17.10.2014

Wii can’t fix couch potato kids

Active video games won’t make your kids any fitter or decrease the amount of time they spend sitting in front of a screen new research has revealed.

This is not because active video games don’t result in kids moving more – they do – it’s because in the ‘real world’ kids simply aren’t interested in playing them.

The research, presented yesterday at Sports Medicine Australia’s be active 2014 conference, found that despite active video games demonstrating potential to increase activity levels in a laboratory environment, they are not successful at helping children to be more physically active in everyday life.

Professor Leon Straker of the School of Physiotherapy and Exercise Science, Curtin University compared a number of laboratory and field studies to determine if current active video games could help increase rather than decrease children’s daily activity levels.

“In the laboratory study we compared the amount of movement, muscle activity, heart rate, breathing rate and energy used when playing an active video game and traditional video game,” Professor Straker said.

“As expected, the lab study confirmed children moved more and used more energy when playing active video games than traditional games.”

In the field study, the level of daily activity children undertook was compared when they had home access to active video games, home access to traditional sedentary games and no access to video games at all.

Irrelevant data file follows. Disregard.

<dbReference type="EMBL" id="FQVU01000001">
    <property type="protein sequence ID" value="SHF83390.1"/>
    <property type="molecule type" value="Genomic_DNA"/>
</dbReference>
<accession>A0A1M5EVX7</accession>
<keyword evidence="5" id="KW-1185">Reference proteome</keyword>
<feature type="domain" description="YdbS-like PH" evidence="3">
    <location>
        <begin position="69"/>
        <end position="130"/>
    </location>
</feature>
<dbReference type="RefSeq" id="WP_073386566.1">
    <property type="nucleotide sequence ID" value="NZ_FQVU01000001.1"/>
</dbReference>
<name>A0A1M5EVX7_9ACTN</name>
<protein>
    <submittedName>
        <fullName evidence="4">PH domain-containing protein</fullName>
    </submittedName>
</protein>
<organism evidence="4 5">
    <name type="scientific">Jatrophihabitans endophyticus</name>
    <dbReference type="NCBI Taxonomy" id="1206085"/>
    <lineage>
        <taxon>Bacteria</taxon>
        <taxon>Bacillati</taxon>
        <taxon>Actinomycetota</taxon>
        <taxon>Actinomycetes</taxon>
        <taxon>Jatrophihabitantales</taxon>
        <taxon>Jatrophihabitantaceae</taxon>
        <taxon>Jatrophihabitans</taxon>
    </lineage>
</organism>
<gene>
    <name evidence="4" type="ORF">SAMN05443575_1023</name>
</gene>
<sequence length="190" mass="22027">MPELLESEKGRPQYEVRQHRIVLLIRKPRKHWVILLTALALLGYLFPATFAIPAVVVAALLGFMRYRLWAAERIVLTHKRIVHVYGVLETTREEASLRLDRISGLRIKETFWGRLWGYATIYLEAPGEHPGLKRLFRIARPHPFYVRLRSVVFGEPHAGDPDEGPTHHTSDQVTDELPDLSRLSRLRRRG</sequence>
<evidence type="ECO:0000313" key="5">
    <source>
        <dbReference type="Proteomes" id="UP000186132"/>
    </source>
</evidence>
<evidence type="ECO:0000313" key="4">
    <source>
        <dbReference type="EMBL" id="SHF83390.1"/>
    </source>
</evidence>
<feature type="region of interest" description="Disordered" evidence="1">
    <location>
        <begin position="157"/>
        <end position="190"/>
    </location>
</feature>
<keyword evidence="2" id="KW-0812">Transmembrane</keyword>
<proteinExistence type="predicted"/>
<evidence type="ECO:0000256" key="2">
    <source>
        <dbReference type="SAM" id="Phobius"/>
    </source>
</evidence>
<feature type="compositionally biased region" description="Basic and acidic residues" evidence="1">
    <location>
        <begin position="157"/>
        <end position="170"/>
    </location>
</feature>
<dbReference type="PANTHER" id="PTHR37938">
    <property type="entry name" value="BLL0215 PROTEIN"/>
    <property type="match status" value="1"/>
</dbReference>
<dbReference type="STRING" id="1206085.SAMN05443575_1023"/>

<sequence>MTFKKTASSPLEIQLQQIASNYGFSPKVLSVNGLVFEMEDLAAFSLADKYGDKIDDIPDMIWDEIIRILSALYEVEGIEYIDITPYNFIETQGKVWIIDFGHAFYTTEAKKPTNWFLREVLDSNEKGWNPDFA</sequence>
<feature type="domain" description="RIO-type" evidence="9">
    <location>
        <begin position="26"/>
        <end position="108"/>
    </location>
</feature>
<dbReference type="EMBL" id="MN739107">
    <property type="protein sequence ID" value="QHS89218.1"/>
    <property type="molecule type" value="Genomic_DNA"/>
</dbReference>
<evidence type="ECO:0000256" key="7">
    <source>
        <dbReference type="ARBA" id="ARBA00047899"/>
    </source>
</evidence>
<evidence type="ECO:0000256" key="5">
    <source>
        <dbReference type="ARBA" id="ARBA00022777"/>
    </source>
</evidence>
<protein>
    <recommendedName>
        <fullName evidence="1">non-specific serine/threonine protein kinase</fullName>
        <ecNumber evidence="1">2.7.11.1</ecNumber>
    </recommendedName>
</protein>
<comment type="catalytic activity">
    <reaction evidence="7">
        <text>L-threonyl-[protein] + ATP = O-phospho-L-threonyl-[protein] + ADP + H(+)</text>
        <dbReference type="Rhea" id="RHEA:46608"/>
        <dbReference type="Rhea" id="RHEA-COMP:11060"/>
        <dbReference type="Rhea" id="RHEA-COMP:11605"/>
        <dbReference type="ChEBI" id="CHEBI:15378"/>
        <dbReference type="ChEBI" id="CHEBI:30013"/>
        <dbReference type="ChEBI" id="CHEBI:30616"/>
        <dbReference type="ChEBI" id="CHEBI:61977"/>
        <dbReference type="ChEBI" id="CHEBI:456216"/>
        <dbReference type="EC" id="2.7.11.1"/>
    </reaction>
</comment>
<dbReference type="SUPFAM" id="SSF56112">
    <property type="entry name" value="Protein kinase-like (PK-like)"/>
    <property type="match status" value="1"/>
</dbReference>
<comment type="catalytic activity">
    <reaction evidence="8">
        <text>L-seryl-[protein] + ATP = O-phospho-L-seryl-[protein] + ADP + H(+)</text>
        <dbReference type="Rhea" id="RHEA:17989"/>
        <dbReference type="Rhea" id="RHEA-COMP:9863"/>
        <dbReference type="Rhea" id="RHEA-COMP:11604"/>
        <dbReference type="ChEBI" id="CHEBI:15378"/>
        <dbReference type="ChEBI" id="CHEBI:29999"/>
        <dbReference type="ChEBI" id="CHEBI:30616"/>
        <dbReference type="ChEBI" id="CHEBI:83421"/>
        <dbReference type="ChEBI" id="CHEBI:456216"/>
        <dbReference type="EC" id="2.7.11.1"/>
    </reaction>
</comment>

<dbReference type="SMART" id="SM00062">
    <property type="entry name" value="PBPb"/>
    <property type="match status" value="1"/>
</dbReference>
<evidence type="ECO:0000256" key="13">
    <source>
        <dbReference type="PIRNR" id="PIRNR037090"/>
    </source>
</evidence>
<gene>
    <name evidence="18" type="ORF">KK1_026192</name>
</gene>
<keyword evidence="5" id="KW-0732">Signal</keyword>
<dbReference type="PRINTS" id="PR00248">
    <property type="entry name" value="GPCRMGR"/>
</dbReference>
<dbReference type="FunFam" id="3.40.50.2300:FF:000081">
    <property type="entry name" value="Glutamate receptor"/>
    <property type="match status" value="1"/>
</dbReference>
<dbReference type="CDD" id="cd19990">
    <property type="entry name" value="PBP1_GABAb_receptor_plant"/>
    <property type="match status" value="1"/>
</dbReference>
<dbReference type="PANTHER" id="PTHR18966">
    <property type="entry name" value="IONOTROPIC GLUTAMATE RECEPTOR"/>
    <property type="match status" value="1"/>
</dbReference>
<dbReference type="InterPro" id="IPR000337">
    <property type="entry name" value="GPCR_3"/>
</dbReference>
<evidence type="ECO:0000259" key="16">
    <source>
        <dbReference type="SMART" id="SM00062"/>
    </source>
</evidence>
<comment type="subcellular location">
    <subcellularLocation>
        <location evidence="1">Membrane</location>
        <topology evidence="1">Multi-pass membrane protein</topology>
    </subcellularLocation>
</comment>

“We found that replacing sedentary games with active video games or banning all video games totally made little difference to how physically active kids were across the day,” Professor Straker said.

“Unfortunately it seems that in the ‘real world’ kids don’t find active video games interesting enough. Instead, they got bored and then tended to go off and engage in other sedentary leisure activities.

“This also seemed to be the case with banning video games completely – instead of replacing the time that would have been spent in front of screen with something more active, kids preferred to stick with another form of sedentary behavior.

“Rather than rely on active video games to increase activity, this study shows parents may be better off limiting sedentary games and trying to engage children in more active leisure pursuits.

“Parents, health, education and child development professionals need to examine multiple ways to help children sit less and move more.”

For more information on be active 2014 (15 – 18 October, Canberra): www.beactive2014.org

 

For media passes, media interviews and access to research abstracts:

Georgia Brumby, National Media Manager: 0401 097 176

Twitter @beactive2014 ; @sma_news ; #beactive14